>There are also several questions one should answer, such as: is the
>network secure (i.e. at the physical or link level) or do you need to
>worry about compromised nodes or mis-behaving nodes? If you worry about
>compromised nodes or mis-behaving nodes, then accepting a Data object
>from an unexpected previous hop is a good way to allow those nodes to
>black-hole certain names, as those nodes could simply start sending bogus
>responses for common names which would then result in the end-device
>having to fail a signature validation and re-request the data with an
>exclusion or a name nonce.
>On Jun 8, 2015, at 7:53 PM, Dave Oran (oran) <oran at cisco.com> wrote:
>> Naive question:
>> Are faces like L2 interfaces, or like routing adjacencies?
>> If the former, all the kinds of weirdnesses regarding unsolicited data
>>and non-transitivity show up.
>> If the latter, you need an adjacency initialization and maintenance
>>protocol (which all routing protocols running on multi-access links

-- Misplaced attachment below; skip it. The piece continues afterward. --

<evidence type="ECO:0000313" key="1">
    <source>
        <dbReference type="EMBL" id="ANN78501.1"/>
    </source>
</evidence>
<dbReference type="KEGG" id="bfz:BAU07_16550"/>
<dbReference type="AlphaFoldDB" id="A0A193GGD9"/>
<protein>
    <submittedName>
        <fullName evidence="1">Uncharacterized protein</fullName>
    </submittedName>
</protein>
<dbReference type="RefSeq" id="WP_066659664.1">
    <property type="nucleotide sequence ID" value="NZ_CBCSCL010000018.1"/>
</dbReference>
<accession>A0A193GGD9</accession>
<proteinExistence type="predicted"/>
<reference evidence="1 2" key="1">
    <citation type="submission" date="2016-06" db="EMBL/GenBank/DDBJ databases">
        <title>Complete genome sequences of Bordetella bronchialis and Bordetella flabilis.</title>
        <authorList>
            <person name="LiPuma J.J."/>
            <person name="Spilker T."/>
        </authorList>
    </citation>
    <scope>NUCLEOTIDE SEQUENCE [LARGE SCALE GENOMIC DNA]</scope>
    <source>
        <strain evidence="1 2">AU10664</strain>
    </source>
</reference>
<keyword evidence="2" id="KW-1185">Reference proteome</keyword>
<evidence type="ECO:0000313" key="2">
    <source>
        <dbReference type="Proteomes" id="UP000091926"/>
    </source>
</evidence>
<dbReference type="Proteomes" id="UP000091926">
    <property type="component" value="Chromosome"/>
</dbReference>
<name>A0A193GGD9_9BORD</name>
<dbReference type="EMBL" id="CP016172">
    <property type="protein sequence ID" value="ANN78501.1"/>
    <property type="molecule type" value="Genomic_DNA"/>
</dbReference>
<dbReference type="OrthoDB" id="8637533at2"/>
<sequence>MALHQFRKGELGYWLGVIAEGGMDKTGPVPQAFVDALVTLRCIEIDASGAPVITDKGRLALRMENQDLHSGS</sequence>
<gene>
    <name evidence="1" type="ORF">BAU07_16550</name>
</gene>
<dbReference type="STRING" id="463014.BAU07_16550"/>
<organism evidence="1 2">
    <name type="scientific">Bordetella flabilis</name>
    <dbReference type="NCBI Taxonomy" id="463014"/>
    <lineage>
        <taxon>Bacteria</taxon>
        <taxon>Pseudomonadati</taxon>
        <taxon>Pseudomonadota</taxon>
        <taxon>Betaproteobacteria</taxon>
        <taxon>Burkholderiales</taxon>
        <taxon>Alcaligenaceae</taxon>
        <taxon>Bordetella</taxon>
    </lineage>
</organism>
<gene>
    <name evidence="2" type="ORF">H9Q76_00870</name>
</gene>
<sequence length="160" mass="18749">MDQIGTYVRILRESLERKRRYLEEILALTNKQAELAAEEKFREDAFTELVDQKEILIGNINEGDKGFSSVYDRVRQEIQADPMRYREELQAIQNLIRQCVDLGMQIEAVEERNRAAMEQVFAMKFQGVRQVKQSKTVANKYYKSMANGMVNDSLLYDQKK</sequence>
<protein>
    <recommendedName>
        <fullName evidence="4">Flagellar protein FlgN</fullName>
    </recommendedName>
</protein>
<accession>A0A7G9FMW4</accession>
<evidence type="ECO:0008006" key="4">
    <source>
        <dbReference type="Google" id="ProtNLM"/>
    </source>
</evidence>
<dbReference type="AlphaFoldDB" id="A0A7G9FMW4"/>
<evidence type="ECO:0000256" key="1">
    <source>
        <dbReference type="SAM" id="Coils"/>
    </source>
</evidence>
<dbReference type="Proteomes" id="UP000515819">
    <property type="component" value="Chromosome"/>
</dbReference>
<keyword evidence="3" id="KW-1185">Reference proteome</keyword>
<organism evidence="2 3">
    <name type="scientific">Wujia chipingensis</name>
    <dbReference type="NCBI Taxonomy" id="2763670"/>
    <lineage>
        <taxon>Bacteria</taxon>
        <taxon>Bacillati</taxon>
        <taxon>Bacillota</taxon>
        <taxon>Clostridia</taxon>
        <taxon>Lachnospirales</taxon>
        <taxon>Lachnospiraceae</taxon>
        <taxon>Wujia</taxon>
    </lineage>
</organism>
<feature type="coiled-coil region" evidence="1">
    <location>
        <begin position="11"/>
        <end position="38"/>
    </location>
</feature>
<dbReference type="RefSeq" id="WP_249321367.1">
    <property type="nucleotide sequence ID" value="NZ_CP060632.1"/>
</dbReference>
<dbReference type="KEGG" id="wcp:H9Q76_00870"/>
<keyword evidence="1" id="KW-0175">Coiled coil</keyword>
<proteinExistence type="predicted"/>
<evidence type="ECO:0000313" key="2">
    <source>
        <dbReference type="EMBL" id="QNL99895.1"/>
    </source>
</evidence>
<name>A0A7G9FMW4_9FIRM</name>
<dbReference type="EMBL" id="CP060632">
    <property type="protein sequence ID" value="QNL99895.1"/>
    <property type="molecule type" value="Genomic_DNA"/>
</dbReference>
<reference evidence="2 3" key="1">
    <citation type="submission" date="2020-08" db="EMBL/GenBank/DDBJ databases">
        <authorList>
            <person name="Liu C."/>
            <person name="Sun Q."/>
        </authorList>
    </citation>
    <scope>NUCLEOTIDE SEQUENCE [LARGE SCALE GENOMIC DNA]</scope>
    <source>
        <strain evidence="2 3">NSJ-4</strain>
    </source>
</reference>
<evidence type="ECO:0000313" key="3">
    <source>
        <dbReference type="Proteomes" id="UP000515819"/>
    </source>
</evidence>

>>have), but you avoid all the messiness pointed out in this thread.
>> My recommendation is that faces behave as adjacencies, not interfaces
>>and that we adopt or design a good adjacency management protocol ASAP.
>>> On Jun 8, 2015, at 2:45 PM, Ignacio.Solis at parc.com wrote:
>>> On 6/8/15, 11:11 AM, "Muhammad Hosain Abdollahi Sabet"
>>><M.AbdollahiSabet at mail.sbu.ac.ir> wrote:
>>>> Actually I'm looking for a chances to have self-learning path
>>>>feature, which implies - I guess - receiving data packets on faces
>>>>which are not the same faces the interest has been forwarded to, or in
>>>>better words the faces which is not in the corresponding FIB entry.
>>> Can you describe what you have in mind? I'm unclear what you mean by
>>>self-learning path features with respect to the data objects. I can